J.J. Hardy, Shaun Marcum and Ty Wigginton were among the under-the-radar players on the move last week.
With more than $750 million committed by major league teams, plus a slew of significant trades, it’s been a busy offseason. Here are some quick takes on notable moves that took place in the last seven days.
Jason Bartlett (Padres) Bartlett was consistently below average as a Ray in his ability to turn double plays. According to Baseball Info Solutions, it is estimated that Bartlett cost his team four runs in 2009 (worst in the majors) and three runs in 2010 (second-worst) because of his poor performance when attempting to turn double plays. -- Katie Sharp
Carl Crawford (Red Sox) If a good statistical benchmark for Carl Crawford over the next seven seasons is 250 steals and 100 home runs, consider this: The last player to do that over seven seasons was Marquis Grissom (1992-1998). -- Mark Simon
Jack Cust (Mariners) Cust fills a significant need for the Mariners. His .395 on-base-percentage, .438 slugging percentage, .166 isolated power and .371 weighted on-base average (wOBA) for the Oakland Athletics in 2010 all would have been the best on the Mariners. -- Justin Havens
Jeff Francoeur (Royals) Francoeur posted the second-worst on-base percentage of any outfielder in 2010. That runs counter to one area of improvement for Kansas City. The Royals tied for ninth in the AL in walks last year, after finishing in the bottom two in the previous three seasons. -- Paul Carr
Tony Gwynn Jr.(Dodgers) Gwynn finished fourth in Net Rating (a measure from Baseball Info Solutions that looks at approximately 30 categories of Good Fielding Plays and 50 categories of Misplays). Gwynn’s signature defensive play was a game-saver on June 6, with the Padres leading by a run in the bottom of the 10th inning. He threw out Placido Polanco trying to go first-to-third on a single with one out. That’s the kind of play the Dodgers could use. Their assist total from centerfielders dropped from 14 in 2009 to three in 2010, tied for fewest in the majors. -- Mark Simon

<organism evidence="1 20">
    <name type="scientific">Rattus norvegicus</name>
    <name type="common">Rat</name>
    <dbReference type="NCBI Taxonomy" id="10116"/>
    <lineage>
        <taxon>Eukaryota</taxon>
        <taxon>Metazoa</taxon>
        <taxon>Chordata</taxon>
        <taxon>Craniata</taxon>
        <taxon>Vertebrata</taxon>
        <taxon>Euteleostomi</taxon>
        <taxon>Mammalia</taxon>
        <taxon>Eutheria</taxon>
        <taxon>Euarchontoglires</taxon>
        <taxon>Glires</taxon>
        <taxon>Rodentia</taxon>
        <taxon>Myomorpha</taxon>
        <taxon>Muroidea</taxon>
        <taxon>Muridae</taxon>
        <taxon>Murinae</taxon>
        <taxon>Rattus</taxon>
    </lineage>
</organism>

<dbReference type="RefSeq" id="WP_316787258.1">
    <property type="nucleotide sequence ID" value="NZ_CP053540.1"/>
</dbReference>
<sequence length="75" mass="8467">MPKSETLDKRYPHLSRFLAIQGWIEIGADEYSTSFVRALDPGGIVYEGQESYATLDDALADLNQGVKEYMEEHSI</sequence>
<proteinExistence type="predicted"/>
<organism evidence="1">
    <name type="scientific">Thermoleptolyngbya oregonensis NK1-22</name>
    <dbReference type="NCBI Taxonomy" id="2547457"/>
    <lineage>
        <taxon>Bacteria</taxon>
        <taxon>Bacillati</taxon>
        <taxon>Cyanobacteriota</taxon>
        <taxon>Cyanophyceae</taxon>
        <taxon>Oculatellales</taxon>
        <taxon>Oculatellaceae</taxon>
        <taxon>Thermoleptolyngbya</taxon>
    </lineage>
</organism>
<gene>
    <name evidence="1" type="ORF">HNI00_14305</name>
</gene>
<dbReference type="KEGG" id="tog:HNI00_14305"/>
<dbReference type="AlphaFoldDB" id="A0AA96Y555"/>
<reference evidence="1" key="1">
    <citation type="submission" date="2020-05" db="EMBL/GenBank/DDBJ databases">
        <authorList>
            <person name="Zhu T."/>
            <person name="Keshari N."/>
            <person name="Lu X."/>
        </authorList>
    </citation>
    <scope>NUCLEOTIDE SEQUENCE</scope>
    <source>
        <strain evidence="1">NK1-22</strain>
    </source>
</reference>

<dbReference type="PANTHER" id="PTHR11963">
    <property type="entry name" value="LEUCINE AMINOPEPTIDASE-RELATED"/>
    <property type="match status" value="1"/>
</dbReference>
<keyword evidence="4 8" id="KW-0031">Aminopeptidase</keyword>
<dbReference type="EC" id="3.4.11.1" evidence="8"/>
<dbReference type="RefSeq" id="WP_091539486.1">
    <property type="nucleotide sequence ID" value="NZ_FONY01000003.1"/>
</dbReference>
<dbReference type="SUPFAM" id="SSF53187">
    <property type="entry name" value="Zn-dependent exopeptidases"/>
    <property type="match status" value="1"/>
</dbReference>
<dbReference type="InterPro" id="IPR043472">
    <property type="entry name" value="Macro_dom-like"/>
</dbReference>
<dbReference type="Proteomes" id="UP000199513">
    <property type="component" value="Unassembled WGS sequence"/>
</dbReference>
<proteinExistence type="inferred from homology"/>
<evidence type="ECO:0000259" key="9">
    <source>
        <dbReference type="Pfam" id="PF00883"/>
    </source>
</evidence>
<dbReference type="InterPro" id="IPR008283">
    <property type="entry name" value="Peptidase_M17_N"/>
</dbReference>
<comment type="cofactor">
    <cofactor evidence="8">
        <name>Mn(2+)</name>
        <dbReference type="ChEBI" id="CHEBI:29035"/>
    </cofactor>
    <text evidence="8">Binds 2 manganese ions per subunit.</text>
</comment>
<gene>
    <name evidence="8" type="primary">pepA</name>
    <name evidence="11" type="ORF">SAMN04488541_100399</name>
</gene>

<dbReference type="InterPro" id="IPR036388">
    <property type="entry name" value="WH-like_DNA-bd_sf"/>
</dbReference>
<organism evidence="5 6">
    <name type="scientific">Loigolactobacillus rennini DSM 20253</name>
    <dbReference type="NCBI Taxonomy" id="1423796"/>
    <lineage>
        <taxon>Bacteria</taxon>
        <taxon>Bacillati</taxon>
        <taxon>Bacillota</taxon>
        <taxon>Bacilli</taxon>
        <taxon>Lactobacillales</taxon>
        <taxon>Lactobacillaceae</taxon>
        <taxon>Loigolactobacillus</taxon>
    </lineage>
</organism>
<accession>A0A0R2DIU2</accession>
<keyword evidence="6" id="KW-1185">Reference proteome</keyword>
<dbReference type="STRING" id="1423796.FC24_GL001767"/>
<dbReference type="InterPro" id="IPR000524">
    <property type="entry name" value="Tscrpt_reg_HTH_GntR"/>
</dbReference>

J.J. Hardy (Orioles) Last year’s Orioles left side of the infield averaged a home run every 71 at-bats and a walk every 25. Hardy and Mark Reynolds netted a homer every 22 at-bats and a walk every eight. -- Justin Havens
Shaun Marcum (Brewers) It will be interesting to see if Marcum’s ability to generate swings-and-misses is as good in the NL. Batters missed on 50 percent of their swings against his changeup and chased over 40 percent of those offerings, both ranking among the top five in the AL. His changeup putaway rate (strikeouts/two-strike changeups thrown) of 25.9 percent was the fourth-highest in the league. -- Katie Sharp
Mark Reynolds (Orioles) Reynolds’ league-worst .198 batting average last season was unusual -- more than 50 points worse than the his .250 over the two previous seasons. Though Reynolds’ contact rate and in-play percentage were consistent from 2008-10, he didn’t have good fortune when putting balls in play. His BABIP of .257 in 2010 was the fourth-lowest in the NL, far below his mark of .330 from 2008-09. -- Katie Sharp
Ty Wigginton (Rockies) Wigginton may mesh well with Coors Field. Inside Edge tracks well-hit average (a subjective rating that favors line drives and long fly balls) and ranked Wigginton 33rd in that stat (.263). However, he ranked 95th in slugging percentage (.415). For comparative purposes, new teammate Troy Tulowitzki had a well-hit average one point higher than Wigginton (.264) and ranked eight-best in the majors in slugging. -- Mark Simon